For the upcoming year, I’m going to set one goal for each of these categories, and I’m gonna do it right. I’m gonna set “SMART” goals. Specific, Measurable, Achievable, Realistic and Timely. I won’t go too much in details about that here, but feel free to look it up yourself if you’re interested! I think people often fail to reach their goals because either the goals aren’t set right or they aren’t tracked and monitored properly. “Properly” is relative to each individual. I believe we all keep track of things in our own effective ways. What works for me might not work for someone else. But it’s important to find something that works for you. Personally, I use journaling to keep track of my goals, among many other things.
So next year, I’ll be setting goals that aren’t too far out of reach. Goals that are realistic and that I know I can achieve if I put the effort in. I’ll also make sure they are specific enough. So instead of saying “I want to keep in touch with my family more”, I’ll say “I want to call grandma at least once a month because it makes her happy and we barely get to talk anymore.” That’s specific, measurable (I can track it monthly in my journal), very achievable and realistic. To make it timely, instead of setting a specific date and time at which to call (which often failed me in the past, because life happens and I’m forgetful and easily distracted), what I’ll do is call whenever I work from home, which happens at least once a month. This way I have the whole day to call and find the right time that will suit me. It makes it easy, no obstacle.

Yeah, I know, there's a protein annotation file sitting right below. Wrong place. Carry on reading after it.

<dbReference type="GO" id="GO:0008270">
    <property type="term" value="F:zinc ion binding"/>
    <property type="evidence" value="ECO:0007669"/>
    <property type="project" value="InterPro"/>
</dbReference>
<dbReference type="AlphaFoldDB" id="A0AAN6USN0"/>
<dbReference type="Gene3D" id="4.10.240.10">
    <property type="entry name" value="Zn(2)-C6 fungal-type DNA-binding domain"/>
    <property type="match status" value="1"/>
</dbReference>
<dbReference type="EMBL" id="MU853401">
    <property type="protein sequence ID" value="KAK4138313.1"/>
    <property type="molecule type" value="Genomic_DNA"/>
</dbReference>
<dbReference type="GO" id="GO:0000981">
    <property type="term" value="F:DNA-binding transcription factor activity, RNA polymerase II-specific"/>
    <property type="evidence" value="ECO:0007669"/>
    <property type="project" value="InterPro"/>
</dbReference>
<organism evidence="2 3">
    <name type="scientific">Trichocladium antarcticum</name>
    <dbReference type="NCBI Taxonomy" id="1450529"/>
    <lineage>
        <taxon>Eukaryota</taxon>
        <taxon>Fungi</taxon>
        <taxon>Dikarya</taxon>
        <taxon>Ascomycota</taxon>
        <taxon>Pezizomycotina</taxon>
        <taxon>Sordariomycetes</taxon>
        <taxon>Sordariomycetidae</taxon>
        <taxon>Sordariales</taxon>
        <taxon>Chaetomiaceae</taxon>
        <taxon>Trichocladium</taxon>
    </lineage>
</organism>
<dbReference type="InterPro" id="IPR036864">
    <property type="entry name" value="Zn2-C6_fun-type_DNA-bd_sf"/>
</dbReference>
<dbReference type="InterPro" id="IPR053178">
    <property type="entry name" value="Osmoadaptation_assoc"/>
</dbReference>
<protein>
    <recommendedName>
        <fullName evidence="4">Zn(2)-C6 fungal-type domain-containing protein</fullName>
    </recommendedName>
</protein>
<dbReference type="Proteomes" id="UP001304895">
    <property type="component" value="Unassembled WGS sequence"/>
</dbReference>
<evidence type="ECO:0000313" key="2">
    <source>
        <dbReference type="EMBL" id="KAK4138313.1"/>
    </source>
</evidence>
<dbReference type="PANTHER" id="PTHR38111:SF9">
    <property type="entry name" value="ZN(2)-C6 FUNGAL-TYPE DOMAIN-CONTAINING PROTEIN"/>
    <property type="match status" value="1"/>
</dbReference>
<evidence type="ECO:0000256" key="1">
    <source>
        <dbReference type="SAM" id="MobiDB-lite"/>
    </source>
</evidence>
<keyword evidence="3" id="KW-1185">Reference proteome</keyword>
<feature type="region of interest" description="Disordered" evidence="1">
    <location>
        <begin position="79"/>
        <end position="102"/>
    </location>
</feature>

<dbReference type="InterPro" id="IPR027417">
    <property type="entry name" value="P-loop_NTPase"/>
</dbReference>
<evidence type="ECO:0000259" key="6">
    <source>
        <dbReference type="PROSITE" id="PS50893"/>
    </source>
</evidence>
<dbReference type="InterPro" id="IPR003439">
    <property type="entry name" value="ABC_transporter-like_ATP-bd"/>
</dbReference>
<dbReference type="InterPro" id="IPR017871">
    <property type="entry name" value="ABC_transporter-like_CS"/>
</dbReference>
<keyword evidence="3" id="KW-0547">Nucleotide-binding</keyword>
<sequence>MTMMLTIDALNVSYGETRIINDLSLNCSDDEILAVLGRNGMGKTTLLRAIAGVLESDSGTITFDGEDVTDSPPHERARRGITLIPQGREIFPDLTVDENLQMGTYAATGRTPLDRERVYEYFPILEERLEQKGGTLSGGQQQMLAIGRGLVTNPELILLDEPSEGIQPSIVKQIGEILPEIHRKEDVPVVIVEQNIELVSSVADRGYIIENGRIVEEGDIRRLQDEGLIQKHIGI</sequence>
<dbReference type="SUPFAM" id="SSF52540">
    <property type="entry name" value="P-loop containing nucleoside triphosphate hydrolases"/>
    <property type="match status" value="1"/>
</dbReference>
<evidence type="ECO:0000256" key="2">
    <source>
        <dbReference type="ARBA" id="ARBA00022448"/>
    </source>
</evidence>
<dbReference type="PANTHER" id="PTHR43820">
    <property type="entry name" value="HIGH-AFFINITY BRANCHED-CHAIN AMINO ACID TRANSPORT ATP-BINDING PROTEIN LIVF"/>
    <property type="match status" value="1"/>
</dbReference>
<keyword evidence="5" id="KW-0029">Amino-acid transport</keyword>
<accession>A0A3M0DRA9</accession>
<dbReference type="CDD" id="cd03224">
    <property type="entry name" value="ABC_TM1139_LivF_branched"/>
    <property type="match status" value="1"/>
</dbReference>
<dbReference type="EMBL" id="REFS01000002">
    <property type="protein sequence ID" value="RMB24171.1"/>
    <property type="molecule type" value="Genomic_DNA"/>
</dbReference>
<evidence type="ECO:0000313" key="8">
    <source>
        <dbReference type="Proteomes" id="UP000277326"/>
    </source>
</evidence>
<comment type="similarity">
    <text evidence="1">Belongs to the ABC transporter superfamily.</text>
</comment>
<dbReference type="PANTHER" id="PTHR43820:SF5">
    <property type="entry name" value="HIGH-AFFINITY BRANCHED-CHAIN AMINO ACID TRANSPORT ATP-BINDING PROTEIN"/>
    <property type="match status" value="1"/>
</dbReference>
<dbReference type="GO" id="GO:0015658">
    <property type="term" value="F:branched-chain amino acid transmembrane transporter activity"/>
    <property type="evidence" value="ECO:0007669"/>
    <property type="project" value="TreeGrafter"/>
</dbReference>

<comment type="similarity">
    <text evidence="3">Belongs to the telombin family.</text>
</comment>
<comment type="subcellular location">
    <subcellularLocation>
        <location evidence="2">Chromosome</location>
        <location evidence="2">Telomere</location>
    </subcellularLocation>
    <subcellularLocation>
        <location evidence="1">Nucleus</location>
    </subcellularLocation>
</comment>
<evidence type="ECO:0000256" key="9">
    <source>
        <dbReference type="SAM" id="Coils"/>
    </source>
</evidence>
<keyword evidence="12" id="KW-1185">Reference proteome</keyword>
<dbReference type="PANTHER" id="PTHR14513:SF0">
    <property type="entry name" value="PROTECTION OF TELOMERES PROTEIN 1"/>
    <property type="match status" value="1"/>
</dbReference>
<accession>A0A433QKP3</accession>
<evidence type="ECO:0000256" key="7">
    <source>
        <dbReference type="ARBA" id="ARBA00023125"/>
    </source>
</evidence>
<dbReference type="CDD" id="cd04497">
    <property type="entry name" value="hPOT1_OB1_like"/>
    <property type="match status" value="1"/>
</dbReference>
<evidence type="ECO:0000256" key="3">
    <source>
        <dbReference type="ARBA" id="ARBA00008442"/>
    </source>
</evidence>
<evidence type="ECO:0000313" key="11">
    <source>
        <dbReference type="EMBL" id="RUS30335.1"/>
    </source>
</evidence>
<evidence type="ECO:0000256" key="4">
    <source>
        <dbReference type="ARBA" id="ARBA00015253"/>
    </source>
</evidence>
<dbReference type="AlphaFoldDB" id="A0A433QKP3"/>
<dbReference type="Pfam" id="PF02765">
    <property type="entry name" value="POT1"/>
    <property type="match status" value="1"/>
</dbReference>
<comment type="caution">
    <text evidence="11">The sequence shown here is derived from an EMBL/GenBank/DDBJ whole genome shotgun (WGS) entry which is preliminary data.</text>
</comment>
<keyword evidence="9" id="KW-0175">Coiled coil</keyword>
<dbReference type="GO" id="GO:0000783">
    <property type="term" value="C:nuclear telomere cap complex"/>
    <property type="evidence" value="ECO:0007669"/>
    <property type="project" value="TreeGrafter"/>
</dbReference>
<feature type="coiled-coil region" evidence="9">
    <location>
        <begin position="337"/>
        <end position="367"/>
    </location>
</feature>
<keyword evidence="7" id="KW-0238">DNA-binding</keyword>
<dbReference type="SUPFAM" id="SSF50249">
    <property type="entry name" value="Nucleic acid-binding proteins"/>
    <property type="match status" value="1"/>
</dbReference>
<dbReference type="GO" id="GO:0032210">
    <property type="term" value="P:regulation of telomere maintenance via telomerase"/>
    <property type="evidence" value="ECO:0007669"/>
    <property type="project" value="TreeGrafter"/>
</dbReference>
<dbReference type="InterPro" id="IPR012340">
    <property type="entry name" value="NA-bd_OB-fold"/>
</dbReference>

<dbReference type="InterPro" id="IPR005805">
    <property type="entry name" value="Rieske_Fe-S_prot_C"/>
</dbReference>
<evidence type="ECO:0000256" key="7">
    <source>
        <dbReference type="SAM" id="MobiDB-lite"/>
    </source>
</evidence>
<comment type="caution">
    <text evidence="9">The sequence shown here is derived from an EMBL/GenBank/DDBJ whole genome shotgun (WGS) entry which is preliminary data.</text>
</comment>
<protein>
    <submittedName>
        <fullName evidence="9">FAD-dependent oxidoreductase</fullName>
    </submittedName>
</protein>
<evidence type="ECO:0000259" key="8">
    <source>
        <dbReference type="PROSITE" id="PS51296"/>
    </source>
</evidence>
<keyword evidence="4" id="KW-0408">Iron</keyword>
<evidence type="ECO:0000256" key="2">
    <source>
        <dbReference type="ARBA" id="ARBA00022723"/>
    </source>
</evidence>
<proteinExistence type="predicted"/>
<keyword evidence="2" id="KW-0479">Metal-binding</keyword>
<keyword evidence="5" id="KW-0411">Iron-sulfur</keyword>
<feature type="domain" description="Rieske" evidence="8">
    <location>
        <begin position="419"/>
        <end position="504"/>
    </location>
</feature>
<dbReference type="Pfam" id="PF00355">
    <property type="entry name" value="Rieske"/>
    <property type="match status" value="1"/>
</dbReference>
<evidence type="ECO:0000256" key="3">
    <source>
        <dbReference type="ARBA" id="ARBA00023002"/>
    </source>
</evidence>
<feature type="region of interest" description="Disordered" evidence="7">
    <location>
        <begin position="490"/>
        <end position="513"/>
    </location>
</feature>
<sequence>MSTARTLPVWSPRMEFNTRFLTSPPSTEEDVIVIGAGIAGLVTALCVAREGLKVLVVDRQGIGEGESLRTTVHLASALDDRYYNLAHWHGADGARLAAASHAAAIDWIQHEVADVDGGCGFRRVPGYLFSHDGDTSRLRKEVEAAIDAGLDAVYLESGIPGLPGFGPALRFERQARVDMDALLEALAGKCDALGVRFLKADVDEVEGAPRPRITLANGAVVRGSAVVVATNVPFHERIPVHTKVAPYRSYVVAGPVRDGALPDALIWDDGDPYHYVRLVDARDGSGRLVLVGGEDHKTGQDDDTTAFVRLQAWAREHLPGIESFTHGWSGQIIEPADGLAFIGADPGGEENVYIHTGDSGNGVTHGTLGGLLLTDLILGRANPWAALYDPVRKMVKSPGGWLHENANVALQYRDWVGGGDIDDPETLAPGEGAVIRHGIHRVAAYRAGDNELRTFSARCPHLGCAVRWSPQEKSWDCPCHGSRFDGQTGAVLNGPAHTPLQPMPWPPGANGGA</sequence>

I’m also starting to have goals for the next 5 to 10 years, as well as beyond 40 years. Not too many, and not very specific, but I know that I want to buy a condo within the next 10 years, and I assume I will retire in about 40 years, so I know I need to plan for that, mostly monetarily. I need to think about my retirement fund, but also about saving for a condo and doing the proper research beforehand so I’m making a smart and informed decision. As time keeps going, these goals will get more specific and I might set some new goals as well. Who knows. I don’t want to set very precise and extensive goals that far ahead, because things will change and I don’t want to be too strict about my distant future. For the long term, I prefer to have vague goals that give me a sense of direction, but also give me freedom to grow and evolve as I wish. To experience life in a way that makes me happy.
The reason I think it’s important for me to have goals in one form or another, is that it makes things less scary and it keeps me going forward. Just like with my workout, it transforms insurmountable mountains into walk-able hills, it gives me motivation, it measures my progress and it helps me keep my momentum. I’m someone who needs structure and order to feel safe and stable, and setting these goals helps me with that. It keeps my anxiety in check and helps me plan ahead. If you think this is something that could help you too, I encourage you to try it! Do you make New Years resolutions or set yearly goals? What’s one thing you want to achieve in the next year? Let me know in the comments!
Until next time,